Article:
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A recently published report into telephone befriending in Enfield during lockdown provides a snapshot of the issues affecting residents in the "vulnerable" and/or "shielding" categories and shows the value of telephone befriending and of other services that were provided, such as delivery of food and medicines. Most call recipients were pleased to receive the calls and a core continued to receive these throughout the period, not missing a call. The report recommends that the council should be ready to reactivate the service in case there is a second wave or a local lockdown.

The telephone befriending service was in operation from late April until early August and was one of the services set up by Enfield Council and the other organisations participating in the Enfield Stands Together partnership. Those making the calls were a mixture of council employees, councillors, voluntary bodies or other organisations represented on the Community Resilience Board, and individual volunteers.

The report - Telephone Befriending: A Valuable Service during Lockdown, April-August 2020 - has been issued by Healthwatch Enfield and covers only calls made by its staff and by 14 Healthwatch volunteers. They kept written records of the calls that were made, which have provided "rich data" and offered "a deeper insight into the wide range of issues and challenges facing vulnerable and at-risk residents".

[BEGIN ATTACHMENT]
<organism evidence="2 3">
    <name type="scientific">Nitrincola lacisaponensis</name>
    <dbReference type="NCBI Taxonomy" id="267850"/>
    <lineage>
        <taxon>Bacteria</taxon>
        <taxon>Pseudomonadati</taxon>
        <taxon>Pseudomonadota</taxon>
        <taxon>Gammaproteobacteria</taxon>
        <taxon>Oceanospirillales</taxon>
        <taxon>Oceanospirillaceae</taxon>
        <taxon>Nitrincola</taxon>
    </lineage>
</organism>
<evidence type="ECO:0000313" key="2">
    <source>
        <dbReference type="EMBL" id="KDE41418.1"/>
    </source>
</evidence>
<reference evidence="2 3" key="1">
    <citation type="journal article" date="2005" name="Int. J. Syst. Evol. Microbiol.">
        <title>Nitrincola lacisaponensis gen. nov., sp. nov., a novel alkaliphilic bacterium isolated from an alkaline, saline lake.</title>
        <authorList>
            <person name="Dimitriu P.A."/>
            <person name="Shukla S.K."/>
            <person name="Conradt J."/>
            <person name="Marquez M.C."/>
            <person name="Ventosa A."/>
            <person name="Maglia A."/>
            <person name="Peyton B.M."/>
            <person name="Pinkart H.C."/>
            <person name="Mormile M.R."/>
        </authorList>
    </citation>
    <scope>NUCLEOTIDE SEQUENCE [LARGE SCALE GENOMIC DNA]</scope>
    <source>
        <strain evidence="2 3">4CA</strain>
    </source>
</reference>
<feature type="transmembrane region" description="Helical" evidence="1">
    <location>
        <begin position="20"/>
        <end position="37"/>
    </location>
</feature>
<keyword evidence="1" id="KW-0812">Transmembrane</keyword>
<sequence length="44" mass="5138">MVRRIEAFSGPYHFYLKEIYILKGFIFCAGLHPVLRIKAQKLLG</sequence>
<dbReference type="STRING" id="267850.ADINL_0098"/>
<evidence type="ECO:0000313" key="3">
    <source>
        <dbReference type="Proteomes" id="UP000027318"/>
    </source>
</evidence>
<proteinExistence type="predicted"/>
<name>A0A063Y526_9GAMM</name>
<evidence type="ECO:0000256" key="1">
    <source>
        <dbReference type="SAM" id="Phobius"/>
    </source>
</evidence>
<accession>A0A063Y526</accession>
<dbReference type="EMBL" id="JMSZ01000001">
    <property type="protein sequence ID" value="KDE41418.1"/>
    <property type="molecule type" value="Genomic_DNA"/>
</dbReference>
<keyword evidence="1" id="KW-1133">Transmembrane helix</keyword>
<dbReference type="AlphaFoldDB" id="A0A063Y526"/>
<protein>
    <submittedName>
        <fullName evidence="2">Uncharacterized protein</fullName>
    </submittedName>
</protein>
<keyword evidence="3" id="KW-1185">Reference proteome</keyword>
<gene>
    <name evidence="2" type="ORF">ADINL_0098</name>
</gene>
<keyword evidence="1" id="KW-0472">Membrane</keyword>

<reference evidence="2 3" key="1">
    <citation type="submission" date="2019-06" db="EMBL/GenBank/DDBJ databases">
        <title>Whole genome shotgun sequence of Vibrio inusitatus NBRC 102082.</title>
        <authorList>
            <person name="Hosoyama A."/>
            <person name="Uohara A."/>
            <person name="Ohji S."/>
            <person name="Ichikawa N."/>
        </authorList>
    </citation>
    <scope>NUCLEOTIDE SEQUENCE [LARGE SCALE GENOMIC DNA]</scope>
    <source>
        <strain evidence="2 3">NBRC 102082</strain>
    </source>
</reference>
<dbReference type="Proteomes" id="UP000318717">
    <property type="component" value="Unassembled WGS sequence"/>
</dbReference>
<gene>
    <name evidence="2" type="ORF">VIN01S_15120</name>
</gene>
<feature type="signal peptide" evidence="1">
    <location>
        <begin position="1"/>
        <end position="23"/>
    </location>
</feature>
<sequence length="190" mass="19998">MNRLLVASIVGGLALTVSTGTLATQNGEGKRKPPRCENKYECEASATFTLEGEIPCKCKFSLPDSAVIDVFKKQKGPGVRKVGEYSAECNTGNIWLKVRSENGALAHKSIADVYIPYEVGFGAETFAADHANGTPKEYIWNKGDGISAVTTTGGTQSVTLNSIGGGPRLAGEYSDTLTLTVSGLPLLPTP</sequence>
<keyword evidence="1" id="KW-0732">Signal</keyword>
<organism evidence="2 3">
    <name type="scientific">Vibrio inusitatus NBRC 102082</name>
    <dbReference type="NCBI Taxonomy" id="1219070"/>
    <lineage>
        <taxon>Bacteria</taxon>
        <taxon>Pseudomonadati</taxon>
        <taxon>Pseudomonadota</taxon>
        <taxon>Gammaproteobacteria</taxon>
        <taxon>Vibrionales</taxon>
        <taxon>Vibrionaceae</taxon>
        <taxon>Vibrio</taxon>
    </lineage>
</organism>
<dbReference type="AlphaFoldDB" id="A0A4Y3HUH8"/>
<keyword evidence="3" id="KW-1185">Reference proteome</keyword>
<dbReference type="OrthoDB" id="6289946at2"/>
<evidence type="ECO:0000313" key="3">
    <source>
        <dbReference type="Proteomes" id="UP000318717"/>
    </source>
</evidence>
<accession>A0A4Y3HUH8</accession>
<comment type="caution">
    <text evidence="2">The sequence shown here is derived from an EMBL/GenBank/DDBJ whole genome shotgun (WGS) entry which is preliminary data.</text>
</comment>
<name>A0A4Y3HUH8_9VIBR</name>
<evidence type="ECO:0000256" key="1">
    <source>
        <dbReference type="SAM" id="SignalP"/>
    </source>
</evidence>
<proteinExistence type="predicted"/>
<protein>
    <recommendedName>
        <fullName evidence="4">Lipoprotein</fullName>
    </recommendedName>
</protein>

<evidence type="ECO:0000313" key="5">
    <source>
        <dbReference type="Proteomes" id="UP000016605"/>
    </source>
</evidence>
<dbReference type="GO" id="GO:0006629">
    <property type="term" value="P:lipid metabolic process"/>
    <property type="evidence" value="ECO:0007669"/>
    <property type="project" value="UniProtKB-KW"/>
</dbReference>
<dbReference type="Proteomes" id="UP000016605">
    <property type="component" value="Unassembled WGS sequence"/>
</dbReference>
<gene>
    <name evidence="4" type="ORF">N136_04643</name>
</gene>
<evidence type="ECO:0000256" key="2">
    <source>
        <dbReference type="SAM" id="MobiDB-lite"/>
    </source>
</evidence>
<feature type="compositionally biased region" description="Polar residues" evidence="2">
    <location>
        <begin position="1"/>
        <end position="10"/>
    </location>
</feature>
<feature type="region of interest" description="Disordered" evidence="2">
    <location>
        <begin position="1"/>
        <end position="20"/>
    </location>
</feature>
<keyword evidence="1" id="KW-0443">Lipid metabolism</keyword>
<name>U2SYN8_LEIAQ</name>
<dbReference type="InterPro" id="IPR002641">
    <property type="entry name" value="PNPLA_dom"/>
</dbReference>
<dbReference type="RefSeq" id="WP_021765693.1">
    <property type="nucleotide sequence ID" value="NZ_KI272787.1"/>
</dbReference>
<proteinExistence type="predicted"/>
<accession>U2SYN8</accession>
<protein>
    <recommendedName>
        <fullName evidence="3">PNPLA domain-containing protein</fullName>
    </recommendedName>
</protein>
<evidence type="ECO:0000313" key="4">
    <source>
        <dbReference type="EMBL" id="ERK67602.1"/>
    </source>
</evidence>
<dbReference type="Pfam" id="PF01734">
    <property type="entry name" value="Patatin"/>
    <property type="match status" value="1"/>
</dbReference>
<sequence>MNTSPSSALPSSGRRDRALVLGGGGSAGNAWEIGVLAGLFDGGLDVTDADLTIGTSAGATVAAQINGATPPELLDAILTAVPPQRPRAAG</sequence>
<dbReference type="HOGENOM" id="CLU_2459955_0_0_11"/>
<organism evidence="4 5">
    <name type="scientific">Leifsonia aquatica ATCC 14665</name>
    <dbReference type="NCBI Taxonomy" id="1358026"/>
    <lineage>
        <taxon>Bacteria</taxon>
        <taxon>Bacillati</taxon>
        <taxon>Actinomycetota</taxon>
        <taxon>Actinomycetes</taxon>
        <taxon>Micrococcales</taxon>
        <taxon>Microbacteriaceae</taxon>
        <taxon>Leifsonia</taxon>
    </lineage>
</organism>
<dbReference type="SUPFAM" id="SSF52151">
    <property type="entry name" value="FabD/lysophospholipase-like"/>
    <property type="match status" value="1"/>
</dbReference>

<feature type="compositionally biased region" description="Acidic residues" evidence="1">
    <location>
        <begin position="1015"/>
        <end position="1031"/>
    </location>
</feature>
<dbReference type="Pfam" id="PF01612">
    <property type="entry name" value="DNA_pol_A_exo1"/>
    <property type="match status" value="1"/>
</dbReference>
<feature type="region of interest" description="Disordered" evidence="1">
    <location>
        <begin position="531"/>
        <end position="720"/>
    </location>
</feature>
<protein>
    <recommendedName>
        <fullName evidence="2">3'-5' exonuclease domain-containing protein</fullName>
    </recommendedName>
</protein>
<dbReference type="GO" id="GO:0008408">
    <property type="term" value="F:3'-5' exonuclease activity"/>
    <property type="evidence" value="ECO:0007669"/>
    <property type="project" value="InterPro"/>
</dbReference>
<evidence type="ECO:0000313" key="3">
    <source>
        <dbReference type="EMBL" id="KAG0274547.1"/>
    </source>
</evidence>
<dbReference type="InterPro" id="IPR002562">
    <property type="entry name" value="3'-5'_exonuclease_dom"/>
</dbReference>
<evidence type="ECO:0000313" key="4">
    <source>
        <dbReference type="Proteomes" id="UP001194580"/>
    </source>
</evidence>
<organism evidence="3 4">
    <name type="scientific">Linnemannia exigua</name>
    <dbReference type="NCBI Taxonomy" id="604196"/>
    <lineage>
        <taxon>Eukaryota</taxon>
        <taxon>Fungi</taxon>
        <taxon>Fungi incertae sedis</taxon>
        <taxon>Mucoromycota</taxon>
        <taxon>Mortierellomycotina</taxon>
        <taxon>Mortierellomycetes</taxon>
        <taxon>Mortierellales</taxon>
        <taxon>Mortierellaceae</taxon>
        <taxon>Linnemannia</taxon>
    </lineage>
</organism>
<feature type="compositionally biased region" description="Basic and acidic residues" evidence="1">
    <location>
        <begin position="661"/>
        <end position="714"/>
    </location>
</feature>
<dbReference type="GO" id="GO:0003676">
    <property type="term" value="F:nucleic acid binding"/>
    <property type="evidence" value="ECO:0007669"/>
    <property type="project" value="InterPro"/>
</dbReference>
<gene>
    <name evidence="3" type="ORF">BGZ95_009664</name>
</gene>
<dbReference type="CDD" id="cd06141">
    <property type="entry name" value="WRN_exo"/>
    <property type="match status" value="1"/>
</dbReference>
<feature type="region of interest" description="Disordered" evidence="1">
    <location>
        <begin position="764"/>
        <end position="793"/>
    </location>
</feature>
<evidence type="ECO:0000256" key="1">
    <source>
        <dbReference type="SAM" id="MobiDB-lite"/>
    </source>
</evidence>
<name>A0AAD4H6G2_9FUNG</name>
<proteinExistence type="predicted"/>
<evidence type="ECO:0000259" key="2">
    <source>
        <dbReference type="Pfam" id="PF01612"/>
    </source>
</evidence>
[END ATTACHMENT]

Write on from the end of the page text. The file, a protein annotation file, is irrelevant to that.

The issue that stood out above others was the impact of social isolation on health and wellbeing, including mental health issues, with those residents with ongoing health needs being particularly concerned. The report should also provide valuable insights to the council and Community Resilience Board to help planning for any future lockdowns or similar situations. For instance, inadequacies in the categorisation of individuals and recording of contact details should be dealt with. It also makes it clear that for some people in the shielding category befriending and other services are required on a continuing basis.

Detail in the report describes the procedures used, problems that were encountered, statistics, such as the length of phone calls (up to 70 minutes), the number of residents per volunteers, the services that were "signposted"to residents, and more. Three case studies are included, along with quotations from the most interesting call records, giving an impression of the wide range of subject matter discussed during the calls.

Volunteers received safeguarding training and were provided with guidance. There was an initial "script" to get the conversation going, but the calls took the form of casual, informal "chats".

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